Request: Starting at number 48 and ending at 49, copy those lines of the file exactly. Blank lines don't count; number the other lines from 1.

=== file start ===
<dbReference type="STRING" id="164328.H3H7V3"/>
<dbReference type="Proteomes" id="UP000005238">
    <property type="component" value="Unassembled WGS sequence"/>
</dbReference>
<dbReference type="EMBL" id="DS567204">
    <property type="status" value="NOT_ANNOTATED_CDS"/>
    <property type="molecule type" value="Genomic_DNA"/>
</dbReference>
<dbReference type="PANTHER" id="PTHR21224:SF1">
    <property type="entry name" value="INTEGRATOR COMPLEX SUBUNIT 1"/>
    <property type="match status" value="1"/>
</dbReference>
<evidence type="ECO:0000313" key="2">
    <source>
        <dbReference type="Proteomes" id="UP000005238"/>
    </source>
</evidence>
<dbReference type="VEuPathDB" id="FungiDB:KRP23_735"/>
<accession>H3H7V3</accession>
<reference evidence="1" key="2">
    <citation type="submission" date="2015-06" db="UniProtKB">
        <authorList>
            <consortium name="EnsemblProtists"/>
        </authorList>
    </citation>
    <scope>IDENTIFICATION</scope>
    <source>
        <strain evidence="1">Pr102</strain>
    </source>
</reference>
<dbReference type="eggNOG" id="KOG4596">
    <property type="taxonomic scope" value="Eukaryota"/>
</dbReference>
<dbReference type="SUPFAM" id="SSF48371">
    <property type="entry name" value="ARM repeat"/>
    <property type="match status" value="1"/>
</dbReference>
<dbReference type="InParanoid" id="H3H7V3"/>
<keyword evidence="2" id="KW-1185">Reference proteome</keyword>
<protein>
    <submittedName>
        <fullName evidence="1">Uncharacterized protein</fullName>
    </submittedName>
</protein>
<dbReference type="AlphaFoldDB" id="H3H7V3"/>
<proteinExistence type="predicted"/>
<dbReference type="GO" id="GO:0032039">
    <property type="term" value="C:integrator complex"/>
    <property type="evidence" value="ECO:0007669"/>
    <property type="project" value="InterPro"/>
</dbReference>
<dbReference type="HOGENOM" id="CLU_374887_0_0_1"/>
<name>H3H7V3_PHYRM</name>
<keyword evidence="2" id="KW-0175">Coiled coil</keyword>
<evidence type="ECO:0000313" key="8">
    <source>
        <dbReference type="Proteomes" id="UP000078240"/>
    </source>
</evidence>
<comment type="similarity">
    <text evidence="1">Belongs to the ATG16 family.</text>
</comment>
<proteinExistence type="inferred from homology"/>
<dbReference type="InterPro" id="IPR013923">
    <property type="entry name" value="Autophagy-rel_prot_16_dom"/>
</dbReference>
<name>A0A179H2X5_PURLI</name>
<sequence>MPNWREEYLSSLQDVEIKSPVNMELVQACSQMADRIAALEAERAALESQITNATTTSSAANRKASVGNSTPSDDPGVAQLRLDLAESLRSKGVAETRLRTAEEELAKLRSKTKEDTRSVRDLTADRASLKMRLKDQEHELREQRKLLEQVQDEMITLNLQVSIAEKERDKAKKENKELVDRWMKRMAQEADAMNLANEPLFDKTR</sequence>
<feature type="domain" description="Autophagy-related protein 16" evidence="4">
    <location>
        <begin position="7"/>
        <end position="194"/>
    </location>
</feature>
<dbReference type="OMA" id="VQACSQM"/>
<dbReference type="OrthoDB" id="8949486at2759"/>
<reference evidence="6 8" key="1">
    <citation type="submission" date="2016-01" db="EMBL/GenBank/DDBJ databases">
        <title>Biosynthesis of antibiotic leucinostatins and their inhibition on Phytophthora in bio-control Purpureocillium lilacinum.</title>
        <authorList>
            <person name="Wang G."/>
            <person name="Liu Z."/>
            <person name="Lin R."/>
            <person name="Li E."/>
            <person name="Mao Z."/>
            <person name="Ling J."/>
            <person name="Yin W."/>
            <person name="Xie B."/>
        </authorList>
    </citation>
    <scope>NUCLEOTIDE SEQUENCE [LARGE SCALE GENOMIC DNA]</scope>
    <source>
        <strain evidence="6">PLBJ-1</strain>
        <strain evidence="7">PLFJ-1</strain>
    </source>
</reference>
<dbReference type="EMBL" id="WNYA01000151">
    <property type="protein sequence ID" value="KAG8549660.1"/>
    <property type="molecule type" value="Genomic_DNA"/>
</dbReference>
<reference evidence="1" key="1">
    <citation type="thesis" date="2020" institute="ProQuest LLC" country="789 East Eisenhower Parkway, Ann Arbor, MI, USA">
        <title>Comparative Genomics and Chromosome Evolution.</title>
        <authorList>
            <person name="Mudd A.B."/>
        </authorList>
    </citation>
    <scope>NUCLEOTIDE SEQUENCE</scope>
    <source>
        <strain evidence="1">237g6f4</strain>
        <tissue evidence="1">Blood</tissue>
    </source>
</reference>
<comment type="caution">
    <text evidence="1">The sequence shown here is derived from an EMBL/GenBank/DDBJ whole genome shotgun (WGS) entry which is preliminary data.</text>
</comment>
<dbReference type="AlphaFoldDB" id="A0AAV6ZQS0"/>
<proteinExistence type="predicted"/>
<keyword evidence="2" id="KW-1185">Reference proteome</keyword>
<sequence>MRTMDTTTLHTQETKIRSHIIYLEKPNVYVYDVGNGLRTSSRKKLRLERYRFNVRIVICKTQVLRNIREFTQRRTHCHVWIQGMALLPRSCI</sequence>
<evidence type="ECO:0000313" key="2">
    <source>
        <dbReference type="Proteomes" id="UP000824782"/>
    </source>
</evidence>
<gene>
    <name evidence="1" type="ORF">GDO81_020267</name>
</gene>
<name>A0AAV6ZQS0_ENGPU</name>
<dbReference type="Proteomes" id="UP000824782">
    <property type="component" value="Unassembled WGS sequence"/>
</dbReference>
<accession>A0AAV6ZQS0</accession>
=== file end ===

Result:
    <property type="term" value="C:integrator complex"/>
    <property type="evidence" value="ECO:0007669"/>